New onset hepatitis virus infection, particularly hepatitis C virus and hepatitis B virus, is a common secondary cause of de novo MN[2,3,5]. Taton et al reported a probable association of hepatitis E virus infection with post renal transplant de novo MN. Teixeira et al reported a case of cytomegalovirus infection and its relationship to de novo MN. Risk factors such as post-transplant malignancy, ureteral obstruction and renal infarction have also been found to cause de novo MN. Prasad et al reported a case of de novo MN in a patient having Alport’s syndrome as a native kidney disease. It has been reported that de novo MN is more common in patients with IgA nephropathy[2,3,7]. We ruled out all the secondary causes of MN in our patient.
Sometimes, a recurrence of MN may be misdiagnosed as de novo MN due to undiagnosed native kidney disease[2,4]. Pathology findings of de novo MN are like those of idiopathic MN, except for mesangial proliferation, focal and segmental distribution of subepithelial deposits, and simultaneous presence of different stages of disease in de novo MN. Anti-phospholipase A2 receptor antibodies have been identified in most cases of idiopathic MN, whereas anti-phospholipase A2 receptor antibodies are absent in de novo MN because of other causative antigens that remain unidentified[2,3,8-10]. Different IgG subtype depositions have been reported in cases of primary/recurrent MN and de novo MN. IgG4 was commonly deposited in recurrent MN, whereas IgG1 was observed in de novo MN. In our case, there was an absence of anti-phospholipase A2 receptor antibodies and IgG1 deposition in the kidney biopsy, which confirmed the diagnosis of de novo MN.
Schwarz et al published a retrospective observational study of renal transplant subjects transplanted between 1970 and 1992 who developed de novo MN. They observed histopathological features of acute vascular rejection in 17 out of 21 recipients and interstitial rejection in 12 out of 21 recipients. During this period, the availability of DSA measurement techniques and knowledge of diagnosing ABMR may have been limited. Other investigators have reported a possible relationship of donor-specific alloantibodies in the development of de novo MN. Wen et al reported the presence of HLA-DR on podocytes of recipients who developed de novo MN; they also reported a higher incidence of peritubular capillaritis, intimal arteritis and C4d deposits in post-transplant MN in comparison to recurrence of idiopathic MN in the renal allograft. There are also reports of poor prognoses in patients who had de novo MN possibly related to ABMR[11,12]. Interestingly, Bansal et al reported a case of de novo MN following a renal transplant between conjoined twins. Even in our case, the mother was the donor, with fully matching HLA-DR. The biopsy of our patient confirmed that there were no changes suggestive of acute or chronic ABMR.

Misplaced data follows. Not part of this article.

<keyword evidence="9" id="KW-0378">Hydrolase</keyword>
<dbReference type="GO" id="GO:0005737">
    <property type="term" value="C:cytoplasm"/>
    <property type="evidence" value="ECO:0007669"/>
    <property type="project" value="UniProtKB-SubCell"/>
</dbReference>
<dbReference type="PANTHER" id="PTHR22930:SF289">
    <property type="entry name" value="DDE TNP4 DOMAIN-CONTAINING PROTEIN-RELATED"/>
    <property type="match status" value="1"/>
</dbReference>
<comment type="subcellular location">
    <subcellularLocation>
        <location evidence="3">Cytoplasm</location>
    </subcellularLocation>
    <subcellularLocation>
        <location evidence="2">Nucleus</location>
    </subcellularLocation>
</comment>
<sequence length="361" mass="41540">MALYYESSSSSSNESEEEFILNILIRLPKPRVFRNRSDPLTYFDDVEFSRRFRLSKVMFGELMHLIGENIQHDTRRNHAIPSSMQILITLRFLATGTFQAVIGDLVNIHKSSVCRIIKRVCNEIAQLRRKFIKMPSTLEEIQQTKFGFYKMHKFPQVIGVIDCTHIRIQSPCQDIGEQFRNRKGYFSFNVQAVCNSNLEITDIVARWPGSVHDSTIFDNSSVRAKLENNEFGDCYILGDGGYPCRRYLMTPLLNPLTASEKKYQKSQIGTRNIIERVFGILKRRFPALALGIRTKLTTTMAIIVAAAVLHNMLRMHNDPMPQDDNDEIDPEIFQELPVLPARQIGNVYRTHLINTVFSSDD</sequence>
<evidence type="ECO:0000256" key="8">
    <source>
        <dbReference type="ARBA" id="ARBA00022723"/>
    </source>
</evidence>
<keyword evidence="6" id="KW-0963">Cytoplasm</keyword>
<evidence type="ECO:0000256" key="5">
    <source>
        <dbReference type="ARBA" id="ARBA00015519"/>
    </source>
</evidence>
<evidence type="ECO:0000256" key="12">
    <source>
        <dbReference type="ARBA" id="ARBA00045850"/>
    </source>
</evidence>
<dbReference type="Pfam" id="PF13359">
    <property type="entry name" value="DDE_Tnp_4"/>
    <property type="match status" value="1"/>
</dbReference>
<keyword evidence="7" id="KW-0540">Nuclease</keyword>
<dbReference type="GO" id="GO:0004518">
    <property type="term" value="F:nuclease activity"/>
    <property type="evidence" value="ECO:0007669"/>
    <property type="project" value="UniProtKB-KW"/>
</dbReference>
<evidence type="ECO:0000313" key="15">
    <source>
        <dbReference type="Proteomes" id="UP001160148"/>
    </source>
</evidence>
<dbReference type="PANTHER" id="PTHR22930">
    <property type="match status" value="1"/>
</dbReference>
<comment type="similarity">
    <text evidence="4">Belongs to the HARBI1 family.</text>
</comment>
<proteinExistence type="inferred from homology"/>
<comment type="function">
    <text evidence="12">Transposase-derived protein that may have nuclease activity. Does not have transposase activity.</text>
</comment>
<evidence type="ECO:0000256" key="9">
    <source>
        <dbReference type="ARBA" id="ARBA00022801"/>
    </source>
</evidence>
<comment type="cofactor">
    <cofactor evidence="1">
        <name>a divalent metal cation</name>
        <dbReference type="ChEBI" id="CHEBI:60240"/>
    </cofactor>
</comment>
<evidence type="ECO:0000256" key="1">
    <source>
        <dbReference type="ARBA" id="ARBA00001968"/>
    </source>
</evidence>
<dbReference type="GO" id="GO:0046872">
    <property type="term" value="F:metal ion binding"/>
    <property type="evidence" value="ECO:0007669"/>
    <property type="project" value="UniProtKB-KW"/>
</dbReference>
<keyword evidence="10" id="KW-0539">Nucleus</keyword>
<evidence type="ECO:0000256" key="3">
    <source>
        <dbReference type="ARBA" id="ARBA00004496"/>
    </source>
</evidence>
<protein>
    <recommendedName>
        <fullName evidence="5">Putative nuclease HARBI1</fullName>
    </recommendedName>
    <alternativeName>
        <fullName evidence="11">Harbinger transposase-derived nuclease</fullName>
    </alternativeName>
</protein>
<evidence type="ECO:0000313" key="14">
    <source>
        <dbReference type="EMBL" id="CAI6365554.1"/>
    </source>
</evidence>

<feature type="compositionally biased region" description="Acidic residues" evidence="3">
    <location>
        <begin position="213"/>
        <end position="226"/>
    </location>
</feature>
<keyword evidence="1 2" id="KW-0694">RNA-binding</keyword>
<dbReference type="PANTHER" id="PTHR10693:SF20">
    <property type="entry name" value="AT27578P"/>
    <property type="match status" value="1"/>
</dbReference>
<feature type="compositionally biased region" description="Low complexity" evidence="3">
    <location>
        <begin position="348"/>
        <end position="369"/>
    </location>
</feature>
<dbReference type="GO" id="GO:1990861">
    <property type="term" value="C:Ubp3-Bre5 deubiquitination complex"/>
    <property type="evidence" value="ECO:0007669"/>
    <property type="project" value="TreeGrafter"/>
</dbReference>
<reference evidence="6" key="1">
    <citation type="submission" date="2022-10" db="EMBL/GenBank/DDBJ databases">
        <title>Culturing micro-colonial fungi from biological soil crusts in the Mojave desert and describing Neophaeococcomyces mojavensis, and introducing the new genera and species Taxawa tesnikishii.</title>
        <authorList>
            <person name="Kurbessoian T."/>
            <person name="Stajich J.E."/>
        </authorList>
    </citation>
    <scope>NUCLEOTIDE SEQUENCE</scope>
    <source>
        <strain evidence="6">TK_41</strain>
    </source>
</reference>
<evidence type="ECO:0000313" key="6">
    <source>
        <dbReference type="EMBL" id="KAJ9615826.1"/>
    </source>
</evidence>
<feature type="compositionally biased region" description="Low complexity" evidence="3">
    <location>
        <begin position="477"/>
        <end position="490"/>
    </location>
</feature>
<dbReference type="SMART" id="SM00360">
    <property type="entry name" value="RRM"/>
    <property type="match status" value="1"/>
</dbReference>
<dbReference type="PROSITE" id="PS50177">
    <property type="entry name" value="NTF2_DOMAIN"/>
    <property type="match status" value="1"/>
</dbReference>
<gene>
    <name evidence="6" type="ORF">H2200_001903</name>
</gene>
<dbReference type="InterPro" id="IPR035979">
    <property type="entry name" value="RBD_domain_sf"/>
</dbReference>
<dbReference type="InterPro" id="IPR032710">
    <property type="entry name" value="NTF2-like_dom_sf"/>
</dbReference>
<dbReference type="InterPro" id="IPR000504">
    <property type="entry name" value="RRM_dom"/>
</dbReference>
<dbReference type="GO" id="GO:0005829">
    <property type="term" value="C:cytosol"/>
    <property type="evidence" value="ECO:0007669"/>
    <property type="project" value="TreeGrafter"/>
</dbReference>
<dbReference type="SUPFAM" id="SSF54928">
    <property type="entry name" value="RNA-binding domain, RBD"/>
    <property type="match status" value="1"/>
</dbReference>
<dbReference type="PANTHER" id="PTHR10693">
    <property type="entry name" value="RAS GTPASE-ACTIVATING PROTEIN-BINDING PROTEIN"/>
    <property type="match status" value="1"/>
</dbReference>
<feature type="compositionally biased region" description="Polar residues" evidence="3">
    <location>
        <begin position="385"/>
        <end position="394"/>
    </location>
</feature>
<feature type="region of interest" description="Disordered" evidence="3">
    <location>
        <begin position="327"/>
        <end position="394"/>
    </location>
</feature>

There may be another pathophysiological mechanism precipitating in the development of de novo MN. It is likely that immunological, viral, mechanical or ischemic injury to the graft may expose the podocyte cryptic antigens to the recipient immune system. This may trigger an activation of innate immunity, resulting in production of auto- or alloantibodies against the antigens on the podocyte. This antigen-antibody complex develops at subepithelial sites and causes activation of complement and membrane injury.
There is lack of consensus in the published literature about the optimal management of de novo MN. Schwarz et al reported no response to methylprednisolone bolus and a high graft loss. El Kossi et al hypothesized that de novo MN was an atypical manifestation of ABMR. If a secondary cause, such as viral infection or malignancy, is identified, then the treatment of the underlying cause might treat MN. Cyclophosphamide or rituximab has been tried, as in the treatment of idiopathic MN. In our case, we optimized the dose of tacrolimus and started an angiotensin converting enzyme inhibitor; the proteinuria was significantly reduced, and graft function was stable after 6 mo, suggesting a good prognosis.
De novo MN, a rare disease in renal allografts, may be due to exposure of a hidden antigen on the podocytes that is recognized by the immune system of the recipient. The causative antigens still need to be identified. The reported poor prognosis of de novo MN may be due to misdiagnosed ABMR, as it was in an era prior to routine availability of DSA by the Luminex platform (Bio-Rad Laboratories, Hercules, CA, United States) and recognition of C4d for an ABMR diagnosis. Proper evaluation and targeting of the pathophysiological processes may help in the management of these patients.